Between the recent 2022 NHL Entry Draft, the New York Rangers development camp, and the start of free agency, the team’s executives have had their attention pulled in many different directions. It is unclear if they are still dealing; however, winger Kaapo Kakko has yet to agree to an offer, and an extension for forward Tyler Motte may still be in the works.
Despite the decisions that are up in the air, the Rangers inked a few contracts since the free agency window opened on July 13. Of course, the headlining move was Vincent Trocheck’s seven-year contract and replacing backup goaltender Alexandar Georgiev with Jaroslav Halak.
The Rangers also said goodbye to eight additional players: Justin Braun, Greg McKegg, Kevin Rooney, Ryan Strome, Keith Kinkaid, Frank Vatrano, Andrew Copp, and Patrik Nemeth. Even though they made it to the Eastern Conference Final, the series loss to the Tampa Bay Lightning exposed many of the team’s weaknesses. As such, this is a perfect time for the organization to reconsider their carefully stockpiled youth.
With the lengthy list of non-returning players and the pressure to perform better this upcoming season, general manager Chris Drury and his colleagues will use the offseason to bolster the roster for 2022-23 and beyond. The Rangers surely are not as busy as other teams as they are limited by cap space, but here are some recent signings.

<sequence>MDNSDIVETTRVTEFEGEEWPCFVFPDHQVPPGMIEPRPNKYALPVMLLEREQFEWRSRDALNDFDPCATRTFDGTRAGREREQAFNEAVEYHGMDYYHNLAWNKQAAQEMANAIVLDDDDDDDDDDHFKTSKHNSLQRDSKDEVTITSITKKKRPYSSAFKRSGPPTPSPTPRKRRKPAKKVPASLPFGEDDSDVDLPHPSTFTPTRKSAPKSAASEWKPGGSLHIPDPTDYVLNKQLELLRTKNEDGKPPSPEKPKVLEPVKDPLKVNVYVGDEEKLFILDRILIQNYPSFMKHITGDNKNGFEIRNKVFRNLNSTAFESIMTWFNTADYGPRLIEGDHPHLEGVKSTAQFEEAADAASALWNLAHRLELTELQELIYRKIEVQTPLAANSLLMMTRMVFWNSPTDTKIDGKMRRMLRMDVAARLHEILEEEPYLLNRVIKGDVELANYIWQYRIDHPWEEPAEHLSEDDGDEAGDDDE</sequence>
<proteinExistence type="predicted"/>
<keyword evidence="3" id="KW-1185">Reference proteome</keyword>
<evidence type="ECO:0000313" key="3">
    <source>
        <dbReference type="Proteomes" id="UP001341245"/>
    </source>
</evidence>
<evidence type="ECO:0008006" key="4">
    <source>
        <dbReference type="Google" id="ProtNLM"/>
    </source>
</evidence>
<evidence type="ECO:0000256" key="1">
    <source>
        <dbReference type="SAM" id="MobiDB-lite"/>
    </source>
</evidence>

With their earliest draft selection this year, the Blueshirts used the 63rd-overall pick to add forward Adam Sykora to their pipeline. The 17-year-old skated most recently with HK Nitra in the Slovak Extraliga, where he played 46 games and recorded 10 goals and seven assists. He also participated in 19 playoff games, where he recorded five points – two goals and three assists.
By all accounts, Sykora comes with a lot of praise, as he is credited for his intensity, puck-handling, and shot-blocking. What he lacks in size, he makes up for in speed. In fact, the lack of big-bodied players is nothing new to the organization. As the sport favors speed more than ever, the Rangers were well-equipped to keep up with this trend. Most of their bigger players play on the blue line, so the addition of another smaller forward is not a concern.
Sykora’s signed a three-year entry-level contract, and he will likely spend two more seasons developing his game before he is ready to join the Rangers or land within their system. The winger will join the seemingly bottomless group of wingers within the organization and will have to continue his hard work to stand out.
The team’s subtractions impacted the Rangers’ American Hockey League (AHL) affiliate, the Hartford Wolf Pack. Louis Domingue will likely fill the role left open by Kinkaid’s departure. He famously claimed the Pittsburgh Penguins’ net for most of Round 1 of the series against the Rangers after starter Tristan Jarry’s late regular-season injury prevented his services, and backup Casey DeSmith suffered an injury later in Game 1.